Today, Greek and Roman literature is no longer the foundation of the liberal arts curriculum in America. Nor is classical Athens still held as the pinnacle in the history of art and human civilization. And, except in their imaginations (and portraiture), Americans never became citizens of the ancient Mediterranean, much less Romans or Greeks. But the passionate and ongoing pursuit of Mediterranean culture by diverse Americans and for different and often very personal reasons provides ample evidence that American identities, individual and national, have been profoundly shaped through reference to and consumption of the ancient Mediterranean world.
While the architecture of public buildings like the Bowdoin College Museum of Art recalls previous American generations’ affinity for antiquity, today’s popular culture reveals the ongoing ways the ancient Mediterranean is alive and well in the American imagination. Ancient myth and history are the subject of countless recent films, prestige television series, novels, and video games. Likewise, Bowdoin classes from across the curriculum continue to engage with objects from the antiquities collections of the BCMA and with prints and paintings that bring the past to life in the Museum’s seminar room. As a result, Bowdoin students have undertaken original research projects on everything from Greek vases to ancient coins, created pop-up exhibitions on Goltzius’s (1558–1617) print series of Ovid’s Metamorphoses and produced virtual exhibitions like “Spectacle” on aspects of life in the ancient Mediterranean world. The creative ways Bowdoin students engage antiquities at the Museum is a testament to the continued relevance of the Mediterranean past.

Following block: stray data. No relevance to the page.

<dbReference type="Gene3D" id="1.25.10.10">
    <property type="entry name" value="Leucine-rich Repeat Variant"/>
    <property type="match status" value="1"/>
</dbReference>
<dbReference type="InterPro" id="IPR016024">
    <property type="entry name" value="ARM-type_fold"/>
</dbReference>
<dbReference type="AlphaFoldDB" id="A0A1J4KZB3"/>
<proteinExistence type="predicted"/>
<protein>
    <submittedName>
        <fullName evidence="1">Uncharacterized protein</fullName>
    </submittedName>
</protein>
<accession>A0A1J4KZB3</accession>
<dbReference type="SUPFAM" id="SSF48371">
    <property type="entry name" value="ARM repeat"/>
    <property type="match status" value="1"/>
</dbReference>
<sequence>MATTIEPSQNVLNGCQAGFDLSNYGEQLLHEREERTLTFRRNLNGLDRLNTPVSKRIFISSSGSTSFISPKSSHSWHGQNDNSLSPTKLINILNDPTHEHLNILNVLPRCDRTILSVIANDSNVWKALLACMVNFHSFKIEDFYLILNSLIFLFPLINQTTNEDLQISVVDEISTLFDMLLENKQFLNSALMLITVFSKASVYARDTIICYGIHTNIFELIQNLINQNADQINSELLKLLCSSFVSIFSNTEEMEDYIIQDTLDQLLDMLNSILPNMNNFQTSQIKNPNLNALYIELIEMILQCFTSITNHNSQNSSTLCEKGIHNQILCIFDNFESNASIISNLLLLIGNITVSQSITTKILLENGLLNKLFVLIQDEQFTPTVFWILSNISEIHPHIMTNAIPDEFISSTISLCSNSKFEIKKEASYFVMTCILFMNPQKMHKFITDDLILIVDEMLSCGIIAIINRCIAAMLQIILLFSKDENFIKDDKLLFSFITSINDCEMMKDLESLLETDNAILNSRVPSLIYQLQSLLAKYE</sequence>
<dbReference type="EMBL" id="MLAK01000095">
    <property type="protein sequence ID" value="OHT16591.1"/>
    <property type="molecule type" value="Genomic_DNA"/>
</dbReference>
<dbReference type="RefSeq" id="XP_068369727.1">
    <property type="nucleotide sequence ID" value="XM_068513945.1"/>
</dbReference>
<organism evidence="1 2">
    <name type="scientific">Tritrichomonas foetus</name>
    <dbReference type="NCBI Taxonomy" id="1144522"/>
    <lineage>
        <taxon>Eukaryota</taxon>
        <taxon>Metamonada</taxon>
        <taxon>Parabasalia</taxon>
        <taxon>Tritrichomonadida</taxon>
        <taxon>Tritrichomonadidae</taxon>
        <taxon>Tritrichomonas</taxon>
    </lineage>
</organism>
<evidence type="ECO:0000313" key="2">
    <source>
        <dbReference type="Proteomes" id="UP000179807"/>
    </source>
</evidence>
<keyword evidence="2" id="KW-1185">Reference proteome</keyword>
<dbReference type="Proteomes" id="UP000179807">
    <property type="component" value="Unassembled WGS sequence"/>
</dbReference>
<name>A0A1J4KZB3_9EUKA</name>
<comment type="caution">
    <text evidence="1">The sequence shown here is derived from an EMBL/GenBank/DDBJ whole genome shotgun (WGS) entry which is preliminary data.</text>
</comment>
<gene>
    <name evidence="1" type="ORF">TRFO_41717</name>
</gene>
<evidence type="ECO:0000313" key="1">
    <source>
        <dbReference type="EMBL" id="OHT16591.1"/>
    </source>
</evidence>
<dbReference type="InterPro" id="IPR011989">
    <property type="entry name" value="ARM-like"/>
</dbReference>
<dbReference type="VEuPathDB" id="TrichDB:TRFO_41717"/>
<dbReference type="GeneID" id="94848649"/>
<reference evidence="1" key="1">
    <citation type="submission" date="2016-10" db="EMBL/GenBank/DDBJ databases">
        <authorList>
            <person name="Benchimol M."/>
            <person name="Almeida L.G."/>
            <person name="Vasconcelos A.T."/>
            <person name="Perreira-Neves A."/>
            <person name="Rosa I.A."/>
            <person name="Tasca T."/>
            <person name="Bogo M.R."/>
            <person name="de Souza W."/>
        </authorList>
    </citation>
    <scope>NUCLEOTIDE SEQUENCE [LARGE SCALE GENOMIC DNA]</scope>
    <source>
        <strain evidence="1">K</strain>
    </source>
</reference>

What about the actual antiquities? Attitudes and laws governing the collecting of antiquities have changed dramatically since the nineteenth century, when the bulk of Bowdoin’s collection was formed. And the Museum welcomes recent attention to role of antiquities in museums collections and the protection of cultural heritage. In 1977 the Adela Woods Smith Trust was established for the purchase of Greek art in honor of Bowdoin alumnus Harry de Forest Smith (Class of 1891). The trust has enabled the Museum to build its antiquities collection over the last three decades and recent acquisitions are on in the exhibition. Care has been taken to ensure acquisitions adhere to international law and ethical standards for museums. The Museum is committed to the protection of cultural heritage in cooperation with partners around the world as well as to educating the public through exhibitions and programming.
The Bowdoin College Museum of Art still believes that museum institutions across the world should acquire and display antiquities from the ancient Mediterranean and beyond. In many ways, museums, which operate for the public good on a non-profit basis and are dedicated to education and sharing knowledge, are ideal places for ancient art and artifacts to be held in trust. However, a belief in the fundamental good of museums should not blind us to the fact that museums are not neutral spaces, and that the behavior of museums and museum professionals has not always been for the public good. Continued acquisition and display of ancient art and artifacts must be coupled with an evolving understanding of the care of cultural heritage and of the complicated—all-too-often appalling—histories of collecting that have been marked by power imbalances, colonialism, and often, outright theft and looting.